Portals and related works
A painter by the very act of displaying their works in a gallery space is attempting to communicate. It is a revealing act, it is a mode of expression, and ultimately it is an invitation.
There is a grave contradiction and irony when a body of work exhibited by an artist who has the idealism, ambition and motivation to create a personal language then claims the unimportance of sharing this language, or welcoming understanding. Perversely it is a revelation in itself.
Tomislav Nikolic's work is all about contradictions. He is inviting the audience to view his work, but the paintings by their very (abstract) nature are also a barrier between the viewer and the artist's intentions and personal philosophies. He informs us that these paintings are a language of colour and symbolism, but they represent personal definitions and the symbolism must be explained. This effectively causes a demanding involvement from any interested viewer, because the artist must be sought out. The viewer has to ask questions, become involved in a relationship to a certain extent. The viewers have to reveal themselves in order to learn the artist's language.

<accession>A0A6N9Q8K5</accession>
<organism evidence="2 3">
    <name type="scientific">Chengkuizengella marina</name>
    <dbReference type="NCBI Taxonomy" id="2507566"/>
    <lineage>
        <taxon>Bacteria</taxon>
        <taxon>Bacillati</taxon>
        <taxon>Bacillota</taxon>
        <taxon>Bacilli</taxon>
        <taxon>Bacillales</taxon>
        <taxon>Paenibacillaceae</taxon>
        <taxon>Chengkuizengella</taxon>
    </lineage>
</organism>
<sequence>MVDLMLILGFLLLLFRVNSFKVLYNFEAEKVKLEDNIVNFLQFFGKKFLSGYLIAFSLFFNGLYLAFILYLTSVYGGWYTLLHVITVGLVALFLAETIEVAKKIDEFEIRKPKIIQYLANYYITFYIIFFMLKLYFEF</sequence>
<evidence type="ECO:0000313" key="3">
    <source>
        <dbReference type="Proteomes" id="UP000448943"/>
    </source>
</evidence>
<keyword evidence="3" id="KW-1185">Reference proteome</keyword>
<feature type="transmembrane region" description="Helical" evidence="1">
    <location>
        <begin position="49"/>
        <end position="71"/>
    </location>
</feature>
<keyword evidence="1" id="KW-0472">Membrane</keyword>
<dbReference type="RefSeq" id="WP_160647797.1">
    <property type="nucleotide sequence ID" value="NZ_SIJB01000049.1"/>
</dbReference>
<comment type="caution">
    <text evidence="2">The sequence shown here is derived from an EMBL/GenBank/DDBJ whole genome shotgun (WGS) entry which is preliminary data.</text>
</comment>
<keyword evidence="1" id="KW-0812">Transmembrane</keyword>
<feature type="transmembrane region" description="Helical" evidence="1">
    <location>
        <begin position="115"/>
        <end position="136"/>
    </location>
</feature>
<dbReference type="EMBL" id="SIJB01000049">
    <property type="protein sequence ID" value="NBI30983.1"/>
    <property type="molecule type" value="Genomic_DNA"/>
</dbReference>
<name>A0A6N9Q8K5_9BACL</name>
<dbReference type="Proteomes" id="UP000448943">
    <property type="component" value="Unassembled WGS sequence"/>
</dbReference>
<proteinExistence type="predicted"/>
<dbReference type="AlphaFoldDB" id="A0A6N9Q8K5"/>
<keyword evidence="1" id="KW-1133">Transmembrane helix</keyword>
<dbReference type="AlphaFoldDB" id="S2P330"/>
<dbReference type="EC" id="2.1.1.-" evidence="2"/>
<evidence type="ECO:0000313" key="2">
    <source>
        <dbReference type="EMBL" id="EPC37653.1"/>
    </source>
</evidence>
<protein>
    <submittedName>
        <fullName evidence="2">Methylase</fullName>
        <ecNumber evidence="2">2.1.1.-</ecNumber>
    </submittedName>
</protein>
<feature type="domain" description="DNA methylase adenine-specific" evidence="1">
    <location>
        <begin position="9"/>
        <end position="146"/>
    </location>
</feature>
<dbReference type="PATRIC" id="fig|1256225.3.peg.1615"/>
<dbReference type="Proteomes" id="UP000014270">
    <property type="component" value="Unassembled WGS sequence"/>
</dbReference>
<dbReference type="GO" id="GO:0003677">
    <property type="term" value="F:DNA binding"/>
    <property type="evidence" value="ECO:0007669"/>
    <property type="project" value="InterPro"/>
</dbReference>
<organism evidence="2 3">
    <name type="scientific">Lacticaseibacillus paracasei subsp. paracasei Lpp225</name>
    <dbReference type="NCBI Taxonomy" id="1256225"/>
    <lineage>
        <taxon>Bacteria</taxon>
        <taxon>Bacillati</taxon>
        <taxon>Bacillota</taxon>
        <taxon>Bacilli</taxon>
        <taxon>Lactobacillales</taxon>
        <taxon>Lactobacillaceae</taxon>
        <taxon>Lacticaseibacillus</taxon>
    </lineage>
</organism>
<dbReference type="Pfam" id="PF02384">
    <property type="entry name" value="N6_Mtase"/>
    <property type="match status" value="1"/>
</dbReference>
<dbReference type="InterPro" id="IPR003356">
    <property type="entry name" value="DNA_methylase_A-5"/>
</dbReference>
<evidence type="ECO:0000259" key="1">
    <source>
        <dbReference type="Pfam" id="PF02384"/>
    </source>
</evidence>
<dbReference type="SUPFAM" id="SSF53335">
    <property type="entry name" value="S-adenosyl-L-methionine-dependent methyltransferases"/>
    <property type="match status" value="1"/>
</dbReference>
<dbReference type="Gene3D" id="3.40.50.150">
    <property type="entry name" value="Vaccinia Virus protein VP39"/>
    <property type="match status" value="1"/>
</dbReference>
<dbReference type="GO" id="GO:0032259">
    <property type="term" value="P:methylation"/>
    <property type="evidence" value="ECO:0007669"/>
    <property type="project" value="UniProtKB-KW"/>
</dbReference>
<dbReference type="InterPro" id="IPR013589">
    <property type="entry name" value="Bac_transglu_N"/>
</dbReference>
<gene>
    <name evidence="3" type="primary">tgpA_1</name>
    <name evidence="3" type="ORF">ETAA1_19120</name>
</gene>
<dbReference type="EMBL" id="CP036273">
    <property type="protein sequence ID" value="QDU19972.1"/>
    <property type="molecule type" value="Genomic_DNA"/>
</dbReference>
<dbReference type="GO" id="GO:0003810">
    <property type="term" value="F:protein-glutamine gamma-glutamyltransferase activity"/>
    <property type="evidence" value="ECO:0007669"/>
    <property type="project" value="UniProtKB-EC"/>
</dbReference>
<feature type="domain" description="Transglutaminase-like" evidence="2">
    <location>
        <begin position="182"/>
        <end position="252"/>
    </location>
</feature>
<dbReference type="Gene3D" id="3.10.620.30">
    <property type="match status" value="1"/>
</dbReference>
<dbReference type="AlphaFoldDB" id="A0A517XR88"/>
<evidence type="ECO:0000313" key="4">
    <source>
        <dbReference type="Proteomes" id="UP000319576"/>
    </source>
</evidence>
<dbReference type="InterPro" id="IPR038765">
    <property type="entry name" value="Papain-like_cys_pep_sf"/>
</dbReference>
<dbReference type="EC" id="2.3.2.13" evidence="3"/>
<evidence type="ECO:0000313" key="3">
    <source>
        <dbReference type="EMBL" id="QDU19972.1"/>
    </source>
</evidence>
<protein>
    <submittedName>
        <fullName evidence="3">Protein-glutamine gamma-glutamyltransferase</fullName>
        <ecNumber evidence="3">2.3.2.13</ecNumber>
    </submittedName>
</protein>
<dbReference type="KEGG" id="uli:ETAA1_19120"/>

The challenge of Nikolic's paintings is not at first obvious. It is their simple, easily pleasing beauty that is so attractive. Beauty seems to be the artist's constant temptation, and he uses it also to please and seduce the viewer. The rich, luminous colours of his paintings; the simple compositions of pure fields of colour; the strong, classic, yet somehow masculine square shape of the canvases - aesthetically they work to a basic human response to beautiful objects.